America Online is taking advantage of a first-of-its-kind anti-"phishing" law in Virginia to sue three international groups that allegedly stole information from unsuspecting AOL users by sending e-mail that appeared to be legitimate messages from the company.
AOL's three lawsuits, filed Monday in federal court in Alexandria, Va., seek $18 million for the unit of Time Warner Inc.
The suits allege that the 30 phishers, who have not yet been identified by name, violated the 2005 Virginia anti-phishing act, which covers AOL because it is based in Dulles, Va. The suits also cite federal computer fraud law and the Lanham Act, which protects trademarks.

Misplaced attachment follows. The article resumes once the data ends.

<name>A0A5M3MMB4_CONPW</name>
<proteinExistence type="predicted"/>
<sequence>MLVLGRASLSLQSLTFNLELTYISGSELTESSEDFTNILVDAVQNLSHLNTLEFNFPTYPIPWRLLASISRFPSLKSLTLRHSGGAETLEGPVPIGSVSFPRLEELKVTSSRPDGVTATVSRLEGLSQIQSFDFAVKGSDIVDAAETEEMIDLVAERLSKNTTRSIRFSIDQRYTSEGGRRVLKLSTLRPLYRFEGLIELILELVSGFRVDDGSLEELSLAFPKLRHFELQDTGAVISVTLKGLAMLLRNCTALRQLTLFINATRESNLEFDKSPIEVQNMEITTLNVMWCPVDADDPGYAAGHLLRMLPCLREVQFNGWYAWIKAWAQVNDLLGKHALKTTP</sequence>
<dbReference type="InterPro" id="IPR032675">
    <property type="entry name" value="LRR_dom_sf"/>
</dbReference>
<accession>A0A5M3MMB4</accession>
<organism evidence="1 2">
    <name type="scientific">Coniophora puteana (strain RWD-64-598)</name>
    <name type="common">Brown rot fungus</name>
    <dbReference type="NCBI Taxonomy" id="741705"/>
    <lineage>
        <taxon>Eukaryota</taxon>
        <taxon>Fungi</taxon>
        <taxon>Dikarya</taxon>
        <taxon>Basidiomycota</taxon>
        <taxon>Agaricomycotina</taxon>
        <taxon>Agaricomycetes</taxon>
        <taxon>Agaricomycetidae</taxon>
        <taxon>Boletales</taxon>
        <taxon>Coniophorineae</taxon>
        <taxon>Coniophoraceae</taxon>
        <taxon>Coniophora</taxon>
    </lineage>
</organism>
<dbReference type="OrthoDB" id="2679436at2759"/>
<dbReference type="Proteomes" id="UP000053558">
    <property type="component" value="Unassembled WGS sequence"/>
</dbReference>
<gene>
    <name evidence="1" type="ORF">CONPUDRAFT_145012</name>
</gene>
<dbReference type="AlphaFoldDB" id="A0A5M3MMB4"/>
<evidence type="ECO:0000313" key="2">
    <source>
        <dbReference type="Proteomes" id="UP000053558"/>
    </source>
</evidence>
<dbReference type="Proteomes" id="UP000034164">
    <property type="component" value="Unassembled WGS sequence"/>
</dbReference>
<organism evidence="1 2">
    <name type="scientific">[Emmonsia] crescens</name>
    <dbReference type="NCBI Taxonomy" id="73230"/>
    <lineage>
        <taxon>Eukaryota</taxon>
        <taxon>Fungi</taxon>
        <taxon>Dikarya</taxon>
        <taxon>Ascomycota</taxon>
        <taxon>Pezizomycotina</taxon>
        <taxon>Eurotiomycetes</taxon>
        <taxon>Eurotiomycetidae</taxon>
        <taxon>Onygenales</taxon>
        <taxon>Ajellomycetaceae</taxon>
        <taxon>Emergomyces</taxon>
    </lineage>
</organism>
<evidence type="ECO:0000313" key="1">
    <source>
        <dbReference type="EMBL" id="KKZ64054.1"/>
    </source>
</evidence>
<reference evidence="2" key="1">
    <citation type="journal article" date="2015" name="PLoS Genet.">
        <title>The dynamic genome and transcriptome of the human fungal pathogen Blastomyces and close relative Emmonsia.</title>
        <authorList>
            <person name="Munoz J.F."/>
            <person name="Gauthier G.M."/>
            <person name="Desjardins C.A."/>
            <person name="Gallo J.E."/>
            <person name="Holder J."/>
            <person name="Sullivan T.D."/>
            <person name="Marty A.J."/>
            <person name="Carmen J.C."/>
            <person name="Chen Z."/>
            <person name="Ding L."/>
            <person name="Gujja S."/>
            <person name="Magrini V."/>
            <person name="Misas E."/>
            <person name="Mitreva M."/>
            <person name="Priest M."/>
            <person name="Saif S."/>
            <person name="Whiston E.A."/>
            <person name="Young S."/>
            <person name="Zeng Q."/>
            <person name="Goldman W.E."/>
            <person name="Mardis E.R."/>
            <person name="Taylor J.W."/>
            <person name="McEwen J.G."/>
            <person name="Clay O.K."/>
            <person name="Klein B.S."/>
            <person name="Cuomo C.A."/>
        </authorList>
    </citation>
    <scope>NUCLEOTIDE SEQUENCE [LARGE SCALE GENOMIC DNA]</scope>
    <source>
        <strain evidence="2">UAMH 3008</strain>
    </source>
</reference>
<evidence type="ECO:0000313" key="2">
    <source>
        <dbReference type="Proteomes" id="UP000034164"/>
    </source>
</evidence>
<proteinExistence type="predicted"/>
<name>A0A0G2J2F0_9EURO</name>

The phishers cited in the suits are accused of sending tens of thousands of e-mails and setting up Web sites that purportedly were from AOL customer service.
AOL spokesman Nicholas Graham said it was unclear how many members were ensnared, but he said the victims gave up screen names, passwords and financial information. The phishers are believed to be part of a multinational network spanning the United States, Germany and Romania.
These lawsuits follow similar efforts by AOL and other Internet service providers to go after e-mail spam artists and online scammers.
Last March, for example, Microsoft Corp. filed 117 federal lawsuits against alleged phishers. AOL has won at least 35 such cases for tens of millions of dollars, according to Graham.